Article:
The very bumpy road to Kasarani for the match on the 12th left the Landrover a little worse for wear with a broken shock absorber so the morning of the 13th started with the team having to split – with Ben and Maciej setting off to find a garage whilst everyone else headed to Baringo for our second event. With, two members short, the set up was a bit more challenging than normal but we managed to get it all sorted in time – and even had a moment to take in the beautiful location just on the edge of the lake, near the main boat landing site for the village.
We met with the Kabarnet Talent Theatre Group and Family AIDS Initiative Response (FAIR) on arrival, as well as the PS Kenya Coordinator. More dark clouds on the horizon had the team slightly on edge – particularly when we heard about the massive storm that Ben and Maciej were driving through as they tried to catch up with us.
Ahead of the game, the Kabarnet Talent Theatre Group put together a great little skit about the importance of HIV counselling and testing (HCT) which was hugely popular with our audience members. The stigma and discrimination around HIV in Baringo was very evident and, at the start of the HIV discussions and condom demonstrations, audience members were incredibly hesitant about participating, answering questions or taking condoms. However, we had a couple of people in the audience who had been at our event in 2010 and stepped up to encourage others to engage in discussions. Once a few people had started taking part, others gained courage and the discussion gained momentum – with lots of interesting questions being asked and lots of myths and misconceptions about HIV being ‘busted’. By the end of the event, we were really pleased to see that audience members who had initially been reluctant to take a strip of condoms were asking for whole boxes!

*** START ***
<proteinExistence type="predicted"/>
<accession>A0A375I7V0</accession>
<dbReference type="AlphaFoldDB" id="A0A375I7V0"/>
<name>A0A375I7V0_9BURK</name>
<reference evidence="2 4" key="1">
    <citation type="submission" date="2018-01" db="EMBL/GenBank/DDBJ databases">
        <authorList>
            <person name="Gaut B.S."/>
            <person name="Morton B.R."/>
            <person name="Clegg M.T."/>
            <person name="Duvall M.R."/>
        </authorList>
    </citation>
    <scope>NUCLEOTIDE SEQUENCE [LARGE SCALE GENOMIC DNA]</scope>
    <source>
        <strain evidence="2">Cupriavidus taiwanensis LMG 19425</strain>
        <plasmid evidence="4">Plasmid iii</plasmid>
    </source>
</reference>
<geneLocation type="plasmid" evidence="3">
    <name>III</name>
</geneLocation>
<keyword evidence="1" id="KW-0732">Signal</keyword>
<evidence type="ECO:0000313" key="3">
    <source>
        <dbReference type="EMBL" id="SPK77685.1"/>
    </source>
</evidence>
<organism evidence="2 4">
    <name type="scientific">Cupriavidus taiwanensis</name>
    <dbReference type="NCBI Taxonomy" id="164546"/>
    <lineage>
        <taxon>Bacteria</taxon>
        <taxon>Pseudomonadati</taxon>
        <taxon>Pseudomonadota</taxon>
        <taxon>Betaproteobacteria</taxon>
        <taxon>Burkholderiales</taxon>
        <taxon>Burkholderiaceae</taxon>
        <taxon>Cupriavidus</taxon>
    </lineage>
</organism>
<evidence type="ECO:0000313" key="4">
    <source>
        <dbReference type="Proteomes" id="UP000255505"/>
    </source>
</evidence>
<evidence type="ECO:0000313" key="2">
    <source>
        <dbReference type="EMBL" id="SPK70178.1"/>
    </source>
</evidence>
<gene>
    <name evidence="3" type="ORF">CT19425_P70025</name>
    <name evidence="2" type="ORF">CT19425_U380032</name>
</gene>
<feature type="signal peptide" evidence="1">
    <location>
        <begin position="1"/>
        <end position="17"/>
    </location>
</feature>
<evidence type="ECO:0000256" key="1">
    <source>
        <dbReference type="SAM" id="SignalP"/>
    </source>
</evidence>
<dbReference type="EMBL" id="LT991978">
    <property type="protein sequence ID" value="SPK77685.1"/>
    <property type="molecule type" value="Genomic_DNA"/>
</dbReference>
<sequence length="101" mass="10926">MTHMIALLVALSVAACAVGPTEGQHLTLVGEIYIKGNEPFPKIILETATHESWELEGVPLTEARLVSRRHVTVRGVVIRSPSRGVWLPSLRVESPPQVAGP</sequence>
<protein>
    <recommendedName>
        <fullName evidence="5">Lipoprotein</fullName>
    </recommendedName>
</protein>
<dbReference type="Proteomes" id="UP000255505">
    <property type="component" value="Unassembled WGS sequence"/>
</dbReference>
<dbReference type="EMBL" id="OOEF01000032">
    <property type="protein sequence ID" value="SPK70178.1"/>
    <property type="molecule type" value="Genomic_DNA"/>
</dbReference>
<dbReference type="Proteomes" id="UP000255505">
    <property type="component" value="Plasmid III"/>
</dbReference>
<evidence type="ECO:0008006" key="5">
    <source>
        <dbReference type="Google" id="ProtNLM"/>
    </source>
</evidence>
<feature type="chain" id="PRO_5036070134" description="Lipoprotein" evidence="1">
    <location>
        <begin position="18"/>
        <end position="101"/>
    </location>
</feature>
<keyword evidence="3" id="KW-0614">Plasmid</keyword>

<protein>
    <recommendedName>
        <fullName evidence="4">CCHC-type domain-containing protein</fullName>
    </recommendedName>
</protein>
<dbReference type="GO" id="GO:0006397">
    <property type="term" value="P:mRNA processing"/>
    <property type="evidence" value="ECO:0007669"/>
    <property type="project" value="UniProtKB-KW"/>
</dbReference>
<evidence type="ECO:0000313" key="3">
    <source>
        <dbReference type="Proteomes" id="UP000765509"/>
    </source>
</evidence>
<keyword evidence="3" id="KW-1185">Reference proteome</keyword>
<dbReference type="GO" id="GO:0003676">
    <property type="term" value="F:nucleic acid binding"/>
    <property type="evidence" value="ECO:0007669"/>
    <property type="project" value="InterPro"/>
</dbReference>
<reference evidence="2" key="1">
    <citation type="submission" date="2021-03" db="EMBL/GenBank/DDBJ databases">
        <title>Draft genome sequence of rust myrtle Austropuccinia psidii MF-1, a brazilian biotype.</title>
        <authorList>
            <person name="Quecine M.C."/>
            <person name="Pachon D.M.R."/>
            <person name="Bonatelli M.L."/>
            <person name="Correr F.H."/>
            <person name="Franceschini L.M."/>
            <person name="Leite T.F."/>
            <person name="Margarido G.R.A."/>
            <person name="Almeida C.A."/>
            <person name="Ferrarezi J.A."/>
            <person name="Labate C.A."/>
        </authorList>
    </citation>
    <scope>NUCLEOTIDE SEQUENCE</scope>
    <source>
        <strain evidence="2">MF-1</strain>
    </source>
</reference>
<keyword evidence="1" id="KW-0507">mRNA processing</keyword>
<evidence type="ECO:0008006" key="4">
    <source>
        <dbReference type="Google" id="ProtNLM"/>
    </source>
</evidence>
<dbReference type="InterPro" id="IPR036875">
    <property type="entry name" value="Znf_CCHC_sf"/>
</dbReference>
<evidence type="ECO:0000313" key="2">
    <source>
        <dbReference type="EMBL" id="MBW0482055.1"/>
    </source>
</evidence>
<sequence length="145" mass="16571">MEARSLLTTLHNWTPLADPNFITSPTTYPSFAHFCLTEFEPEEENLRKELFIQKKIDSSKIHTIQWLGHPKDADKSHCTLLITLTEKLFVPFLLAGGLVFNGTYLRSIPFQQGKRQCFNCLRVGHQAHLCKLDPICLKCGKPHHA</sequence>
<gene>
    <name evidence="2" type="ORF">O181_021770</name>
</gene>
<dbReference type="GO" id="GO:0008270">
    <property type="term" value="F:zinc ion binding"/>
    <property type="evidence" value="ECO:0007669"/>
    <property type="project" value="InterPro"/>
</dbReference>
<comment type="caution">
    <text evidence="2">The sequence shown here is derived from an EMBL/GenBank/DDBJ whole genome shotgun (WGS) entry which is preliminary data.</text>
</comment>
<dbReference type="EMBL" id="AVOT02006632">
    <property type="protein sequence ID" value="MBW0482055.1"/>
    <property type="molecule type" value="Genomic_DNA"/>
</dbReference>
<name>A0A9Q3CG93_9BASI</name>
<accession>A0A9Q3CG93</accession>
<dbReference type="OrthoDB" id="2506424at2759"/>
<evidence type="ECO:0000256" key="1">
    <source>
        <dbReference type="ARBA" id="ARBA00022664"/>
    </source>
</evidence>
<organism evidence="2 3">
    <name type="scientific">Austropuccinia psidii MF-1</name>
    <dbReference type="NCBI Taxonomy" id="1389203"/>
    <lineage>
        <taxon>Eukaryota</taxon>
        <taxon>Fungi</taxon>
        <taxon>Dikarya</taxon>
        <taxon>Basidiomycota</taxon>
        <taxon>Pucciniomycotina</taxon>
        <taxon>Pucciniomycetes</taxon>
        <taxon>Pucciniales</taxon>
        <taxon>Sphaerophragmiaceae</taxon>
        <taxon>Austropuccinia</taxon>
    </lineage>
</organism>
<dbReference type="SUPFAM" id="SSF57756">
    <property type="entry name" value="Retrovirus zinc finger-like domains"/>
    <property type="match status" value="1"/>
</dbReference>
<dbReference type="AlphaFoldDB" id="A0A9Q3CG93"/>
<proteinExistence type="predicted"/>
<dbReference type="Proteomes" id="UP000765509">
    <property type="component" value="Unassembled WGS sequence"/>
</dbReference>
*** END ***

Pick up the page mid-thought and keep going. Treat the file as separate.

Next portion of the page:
One of the young guys who helped to get the crowd more engaged had this to say: “I came in 2010 to watch the Ghana/USA match with Africa Goal – and came again in 2014 because it’s a very informative event and a great way to enlighten people. I come for the football but I also learn something new about HIV”.
On the way out the next morning, we were pleased to see many of our bright yellow Africa Goal T-shirts being worn around the village. One man stopped us to show us the stash of condoms he had in his back pocket, telling us: “I’m protecting myself from HIV – I’ve got my weapons in my back pocket!”
Although far fewer people accessed HIV testing services in Baringo compared to Kasarani, our partners were really pleased with the outcome, recognising that twenty people over the course of a football match was surprisingly high for an area where HIV related stigma and discrimination is rife.